Managing the integrity of pressure systems in the thermal power sector
Failures from high energy steam and hot water pressure parts can result in significant process safety risks and are often associated with costly damage to other assets in the vicinity, loss of plant availability and negative publicity. Serious incidents may also result in prosecution. With numerous factors to consider (such as plant age, history of defects, operating regime, system design, materials of construction, build quality and experience from the wider industry), the development of robust condition monitoring strategies to manage plant integrity and to ensure regulatory compliance is suited to a risk-based approach.
REGULATORY COMPLIANCE AND RISK
Taking the UK as an example, steam and hot water pressure parts on power plants are covered by the Pressure Systems Safety Regulations 2000 (PSSR). To help interpret the requirements of the PSSR and understand the various defined roles and responsibilities, there is an associated Approved Code of Practice and guidance document (Ref. 1). The objective of the PSSR is “to prevent serious injury from the hazard of stored energy, as a result of the failure of a pressure system or one of its component parts.”
Relevant to power plant, the PSSR also consider the scalding effects of steam. However, the guidance provided for achieving compliance is deliberately very general and nonspecific, for example:
“When deciding on the periodicity between examinations, the aim should be to ensure that sufficient examinations are carried out to identify at an early stage any deterioration or malfunction which is likely to affect the safe operation of the system. Different parts of the system may be examined at different intervals, depending on the risk associated with each part.”
This non-prescriptive, ‘goal-setting’ approach places the onus on the operator to do the right thing. In essence, to be compliant with the PSSR, due consideration should be given to all potential degradation mechanisms that could lead to component failure (and result in serious injury), ensuring that sufficient and proportionate inspections are completed to understand and mitigate the risks.
Across steam and hot water pressure systems on a power plant, the range of active degradation mechanisms can be wide. For example, in a heat recovery steam generator that is used flexibly to meet supply demands (e.g. two-shifting), you might expect to encounter issues such as creep, thermal fatigue, creep-fatigue, mechanical fatigue, flow accelerated corrosion, corrosion and corrosionfatigue, amongst others.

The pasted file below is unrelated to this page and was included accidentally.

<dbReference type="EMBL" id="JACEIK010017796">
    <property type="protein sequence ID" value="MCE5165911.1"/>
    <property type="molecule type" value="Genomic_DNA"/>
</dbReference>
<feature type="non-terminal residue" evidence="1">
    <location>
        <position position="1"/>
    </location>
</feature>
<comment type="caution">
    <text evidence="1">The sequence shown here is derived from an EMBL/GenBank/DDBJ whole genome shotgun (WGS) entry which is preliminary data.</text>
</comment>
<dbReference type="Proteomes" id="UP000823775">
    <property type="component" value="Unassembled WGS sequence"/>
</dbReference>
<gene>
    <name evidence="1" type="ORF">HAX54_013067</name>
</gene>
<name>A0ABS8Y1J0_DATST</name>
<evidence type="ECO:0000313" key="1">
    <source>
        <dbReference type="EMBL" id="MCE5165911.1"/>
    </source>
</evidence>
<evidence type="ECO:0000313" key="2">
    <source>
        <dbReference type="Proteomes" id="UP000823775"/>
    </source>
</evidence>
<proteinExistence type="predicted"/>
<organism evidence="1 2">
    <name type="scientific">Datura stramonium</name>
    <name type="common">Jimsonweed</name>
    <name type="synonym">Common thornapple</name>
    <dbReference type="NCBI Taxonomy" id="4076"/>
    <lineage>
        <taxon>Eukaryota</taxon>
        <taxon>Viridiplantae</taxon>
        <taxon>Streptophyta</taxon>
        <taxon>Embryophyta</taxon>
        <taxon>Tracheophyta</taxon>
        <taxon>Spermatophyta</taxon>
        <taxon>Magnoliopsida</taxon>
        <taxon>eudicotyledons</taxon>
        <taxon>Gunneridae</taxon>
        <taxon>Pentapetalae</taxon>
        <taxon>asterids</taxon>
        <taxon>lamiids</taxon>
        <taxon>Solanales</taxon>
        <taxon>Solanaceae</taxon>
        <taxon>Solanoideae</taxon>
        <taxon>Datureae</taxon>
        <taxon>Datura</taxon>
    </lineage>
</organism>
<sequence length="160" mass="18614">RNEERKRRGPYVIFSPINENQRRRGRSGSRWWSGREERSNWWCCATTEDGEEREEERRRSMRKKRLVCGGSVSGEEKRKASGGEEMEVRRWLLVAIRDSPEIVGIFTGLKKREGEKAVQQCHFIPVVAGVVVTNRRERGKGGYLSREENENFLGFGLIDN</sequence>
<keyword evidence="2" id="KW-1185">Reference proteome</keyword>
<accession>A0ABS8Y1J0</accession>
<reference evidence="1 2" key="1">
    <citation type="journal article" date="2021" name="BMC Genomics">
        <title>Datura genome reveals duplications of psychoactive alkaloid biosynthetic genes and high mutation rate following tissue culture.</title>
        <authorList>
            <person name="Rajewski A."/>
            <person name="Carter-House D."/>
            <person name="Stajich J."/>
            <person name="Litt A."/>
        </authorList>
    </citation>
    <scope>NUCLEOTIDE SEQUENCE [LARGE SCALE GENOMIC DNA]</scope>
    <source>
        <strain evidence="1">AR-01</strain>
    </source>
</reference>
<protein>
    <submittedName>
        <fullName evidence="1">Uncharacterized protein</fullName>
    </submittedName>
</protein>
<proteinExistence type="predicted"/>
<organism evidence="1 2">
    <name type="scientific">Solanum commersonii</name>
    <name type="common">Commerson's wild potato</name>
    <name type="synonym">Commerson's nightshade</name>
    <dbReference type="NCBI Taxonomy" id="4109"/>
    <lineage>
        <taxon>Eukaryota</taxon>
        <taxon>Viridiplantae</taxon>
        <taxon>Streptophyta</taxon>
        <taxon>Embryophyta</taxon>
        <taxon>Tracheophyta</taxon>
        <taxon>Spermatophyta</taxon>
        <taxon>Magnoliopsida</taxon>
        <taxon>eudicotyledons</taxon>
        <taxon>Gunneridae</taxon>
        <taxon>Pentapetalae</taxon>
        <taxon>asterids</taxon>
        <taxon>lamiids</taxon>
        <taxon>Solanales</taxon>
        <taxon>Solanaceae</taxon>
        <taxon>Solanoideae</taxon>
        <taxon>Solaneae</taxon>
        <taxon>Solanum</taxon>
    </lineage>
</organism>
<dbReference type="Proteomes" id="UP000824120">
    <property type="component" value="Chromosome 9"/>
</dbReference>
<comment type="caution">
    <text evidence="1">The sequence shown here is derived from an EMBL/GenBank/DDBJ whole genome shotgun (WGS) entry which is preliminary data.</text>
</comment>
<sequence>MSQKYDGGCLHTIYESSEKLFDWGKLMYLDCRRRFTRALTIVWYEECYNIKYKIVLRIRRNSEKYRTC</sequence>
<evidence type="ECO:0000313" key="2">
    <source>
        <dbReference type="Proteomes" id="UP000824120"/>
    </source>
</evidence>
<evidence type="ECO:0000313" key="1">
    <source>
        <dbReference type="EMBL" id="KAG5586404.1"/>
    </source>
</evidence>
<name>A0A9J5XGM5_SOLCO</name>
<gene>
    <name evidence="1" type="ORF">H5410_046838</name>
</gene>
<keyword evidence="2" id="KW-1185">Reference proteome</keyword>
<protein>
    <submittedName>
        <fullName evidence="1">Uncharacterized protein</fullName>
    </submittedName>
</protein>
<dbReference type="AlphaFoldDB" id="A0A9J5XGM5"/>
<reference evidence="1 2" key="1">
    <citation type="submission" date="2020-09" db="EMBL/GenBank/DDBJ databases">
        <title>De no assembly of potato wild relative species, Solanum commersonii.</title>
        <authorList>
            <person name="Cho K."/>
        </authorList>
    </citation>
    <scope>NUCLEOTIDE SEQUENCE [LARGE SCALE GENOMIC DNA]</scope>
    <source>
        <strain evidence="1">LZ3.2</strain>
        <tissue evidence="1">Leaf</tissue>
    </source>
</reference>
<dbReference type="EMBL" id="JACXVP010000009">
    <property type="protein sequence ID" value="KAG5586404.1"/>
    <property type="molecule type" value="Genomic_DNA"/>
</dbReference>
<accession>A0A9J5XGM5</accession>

Looking further afield, legislation can vary significantly from one country to the next. Unlike the PSSR, there are cases where the nature and frequency of examinations is very prescriptive. Whilst prescriptive legislation may appear to be a safe, conservative approach, there is the risk that not all potential threats, especially emergent issues, are addressed as part of the inspection plan.
For this reason, many operators outside the UK have chosen to adopt the general thrust of the PSSR, or parts of it, where this provides for a more robust and risk-based approach to pressure parts integrity management. Of course, by achieving compliance with the PSSR, not only is the primary issue of process safety being addressed – it also naturally follows that the owner can expect to see benefits in terms of plant reliability and availability.
All relevant risks relating to pressure parts operation should be identified and an appropriate action plan put in place for maintenance and condition monitoring, for example visual inspection, non-destructive testing and analysis of plant data.
Situations should be avoided where condition monitoring strategies only evolve in a reactive way, for example in response to failures and leaks, and where only the higher energy systems are addressed. Such reactive approaches create ‘Cinderella’ systems that are overlooked, even though failure could still represent a significant process safety risk and a statutory noncompliance.
A landmark example of this in the power industry is the tragic incident at the Mihama 3 nuclear plant in Japan in 2004, where the catastrophic rupture of a feed water pipe resulted in five fatalities. The degradation mechanism was flow accelerated corrosion (FAC), which had caused in-service thinning of the pipe and, although the operating pressure of the pipe was relatively low (only 9 bar compared to 200 bar for some high pressure feed water lines), the large pipe diameter meant that the amount of stored energy was significant.
As well as acting as a sobering reminder of the specific threat posed by FAC, this incident highlighted the need to adopt a risk-based approach to the management of steam and hot water pressure systems, so that condition monitoring strategies encompass the risks from the whole plant.
Finally, in terms of non-destructive testing, it is vital that appropriate and validated techniques are used for finding known or suspected degradation mechanisms. For example, where ultrasonic testing is used to detect cracks, considerations should include the nature of the cracking, its orientation and its location. Returning to FAC, the wastage suffered is often not restricted to line of sight positions such as the extrados of a bend, for example. Hence, when looking for FAC, ultrasonic thickness surveys of bends are typically extended one pipe diameter upstream and two pipe diameters downstream of the bend tangent point.
Robust condition monitoring strategies that are risk-based provide the vehicle for achieving regulatory compliance, managing process safety risk and increasing plant reliability and availability.
- Safety of pressure systems. Pressure Systems Safety Regulations 2000. Approved Code of Practice and guidance on Regulations. UK HSE. L122, 2nd Edition, 2014.
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